krinn wrote:
there's also the -march=generic if you wish. and lm is the flag for 64bits capabilities.
And it would produce 32 or 64bits code, that depend on your arch, not the selected cpu.

actually, there's no -march=generic:
Code:
$ gcc -march=generic -O2 test.c -o test
test.c:1:0: error: generic CPU can be used only for -mtune= switch

man gcc wrote:
-march=cpu-type
Generate instructions for the machine type cpu-type. The choices
for cpu-type are the same as for -mtune. Moreover, specifying
-march=cpu-type implies -mtune=cpu-type.
...
-mtune=cpu-type
Tune to cpu-type everything applicable about the generated code,
except for the ABI and the set of available instructions. The
choices for cpu-type are:

generic
Produce code optimized for the most common IA32/AMD64/EM64T
processors. If you know the CPU on which your code will run,
then you should use the corresponding -mtune option instead of
-mtune=generic. But, if you do not know exactly what CPU users
of your application will have, then you should use this option.

As new processors are deployed in the marketplace, the behavior
of this option will change. Therefore, if you upgrade to a
newer version of GCC, the code generated option will change to
reflect the processors that were most common when that version
of GCC was released.

There is no -march=generic option because -march indicates the
instruction set the compiler can use, and there is no generic
instruction set applicable to all processors.
In contrast,
-mtune indicates the processor (or, in this case, collection of
processors) for which the code is optimized.

the question remains open: what an honest man shall put in make.conf for this virtual cpu? smoke test of
Code:
echo 'int main(){return 0;}' > test.c && gcc -O2 -march=nocona test.c -o test && ./test
passes for -march=nocona, core2, corei7, corei7-avx and core-avx-i. which means exactly diddlysquat as all of them support sse3, while this virtual thingy does not.

-march=pentium4 and -march=prescott both result in
Code:
test.c:1:0: error: CPU you selected does not support x86-64 instruction set


ps. with -march=native gcc thinks it's a pentium-m. bug?
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s4e8
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PostPosted: Thu May 09, 2013 4:29 am    Post subject: Reply with quote

for the best performance, you need to know the host cpu type. then use sth like:
-march=core2 -mnosse4.2 -mnosse4.1 -mnosse4 -mnossse3
Turn off all features VM don't support.
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nsoveiko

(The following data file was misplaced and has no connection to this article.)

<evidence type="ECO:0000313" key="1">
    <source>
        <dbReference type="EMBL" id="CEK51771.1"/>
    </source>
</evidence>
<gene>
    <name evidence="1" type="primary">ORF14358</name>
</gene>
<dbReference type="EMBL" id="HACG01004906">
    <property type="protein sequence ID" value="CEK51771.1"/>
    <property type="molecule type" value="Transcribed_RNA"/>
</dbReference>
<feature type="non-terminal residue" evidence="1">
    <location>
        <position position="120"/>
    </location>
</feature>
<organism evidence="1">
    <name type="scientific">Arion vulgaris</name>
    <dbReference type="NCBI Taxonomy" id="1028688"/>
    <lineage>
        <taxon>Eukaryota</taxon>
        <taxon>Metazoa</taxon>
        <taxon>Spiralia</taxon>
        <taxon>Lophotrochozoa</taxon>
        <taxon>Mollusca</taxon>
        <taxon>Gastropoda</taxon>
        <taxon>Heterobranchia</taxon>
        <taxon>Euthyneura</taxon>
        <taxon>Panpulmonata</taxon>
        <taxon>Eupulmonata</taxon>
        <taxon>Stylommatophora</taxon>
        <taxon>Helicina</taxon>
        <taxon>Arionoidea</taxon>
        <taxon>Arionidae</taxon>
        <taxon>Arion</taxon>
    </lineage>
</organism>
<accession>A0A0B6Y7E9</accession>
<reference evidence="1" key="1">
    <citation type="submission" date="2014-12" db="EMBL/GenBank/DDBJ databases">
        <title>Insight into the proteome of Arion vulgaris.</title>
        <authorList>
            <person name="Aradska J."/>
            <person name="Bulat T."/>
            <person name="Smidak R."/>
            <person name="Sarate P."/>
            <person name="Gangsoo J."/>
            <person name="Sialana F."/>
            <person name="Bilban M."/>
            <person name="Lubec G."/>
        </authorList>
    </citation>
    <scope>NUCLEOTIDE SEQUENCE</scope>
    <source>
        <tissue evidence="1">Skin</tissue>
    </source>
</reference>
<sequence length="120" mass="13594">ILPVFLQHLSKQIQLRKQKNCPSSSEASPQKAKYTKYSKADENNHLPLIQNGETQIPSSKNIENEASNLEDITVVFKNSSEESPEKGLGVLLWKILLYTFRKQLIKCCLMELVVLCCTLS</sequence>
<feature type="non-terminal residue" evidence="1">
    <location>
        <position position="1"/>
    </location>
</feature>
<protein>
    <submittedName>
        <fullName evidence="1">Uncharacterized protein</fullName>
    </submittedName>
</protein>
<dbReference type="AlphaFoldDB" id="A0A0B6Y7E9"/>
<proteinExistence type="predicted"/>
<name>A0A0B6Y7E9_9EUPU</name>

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PostPosted: Thu May 09, 2013 6:31 am    Post subject: Reply with quote

s4e8 wrote:
for the best performance, you need to know the host cpu type. then use sth like:
-march=core2 -mnosse4.2 -mnosse4.1 -mnosse4 -mnossse3
Turn off all features VM don't support.

unfortunately this is not an option. vps lives somewhere in the cloud and provider ain't telling.
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nsoveiko
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PostPosted: Thu May 09, 2013 3:13 pm    Post subject: Reply with quote

nsoveiko wrote:
the question remains open: what an honest man shall put in make.conf for this virtual cpu?

further investigation showed that if -march is omitted gcc (x86_64-pc-linux-gnu-4.6.3) implicitly uses undocumented -march=x86-64, which is probably its designation for the least common denominator for the platform. so, i'm leaving -march out of make.conf.

interesting to note that -mtune=native and -mtune=generic produce exactly the same result:
Code:
16:32 0 spook ~ # CFLAGS="-O2 -pipe -mtune=native" emerge -1 bash && sha1sum /bin/bash
[...]
552c624ba5a50ae7420adf5e7929079312cc2496  /bin/bash
16:35 0 spook ~ # CFLAGS="-O2 -pipe -mtune=generic" emerge -1 bash && sha1sum /bin/bash
[...]
552c624ba5a50ae7420adf5e7929079312cc2496  /bin/bash

which is different from -mtune being omitted:
Code:
16:30 0 spook ~ # cat /var/db/pkg/app-shells/bash-4.2_p45/CFLAGS
-O2 -pipe
16:31 0 spook ~ # sha1sum /bin/bash
ae701fef9986c4cfba8e5ff16bb65f9c32eba3e1  /bin/bash
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krinn
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PostPosted: Thu May 09, 2013 3:28 pm    Post subject: Reply with quote

-mtune=generic allow generic optimizations, it should be a few only to remain generic, but still few optimize is better than none, and so produce different code.
And if gcc cannot find what cpu you have, going to generic isn't a bad choice in that case.
You better stick with generic than nothing.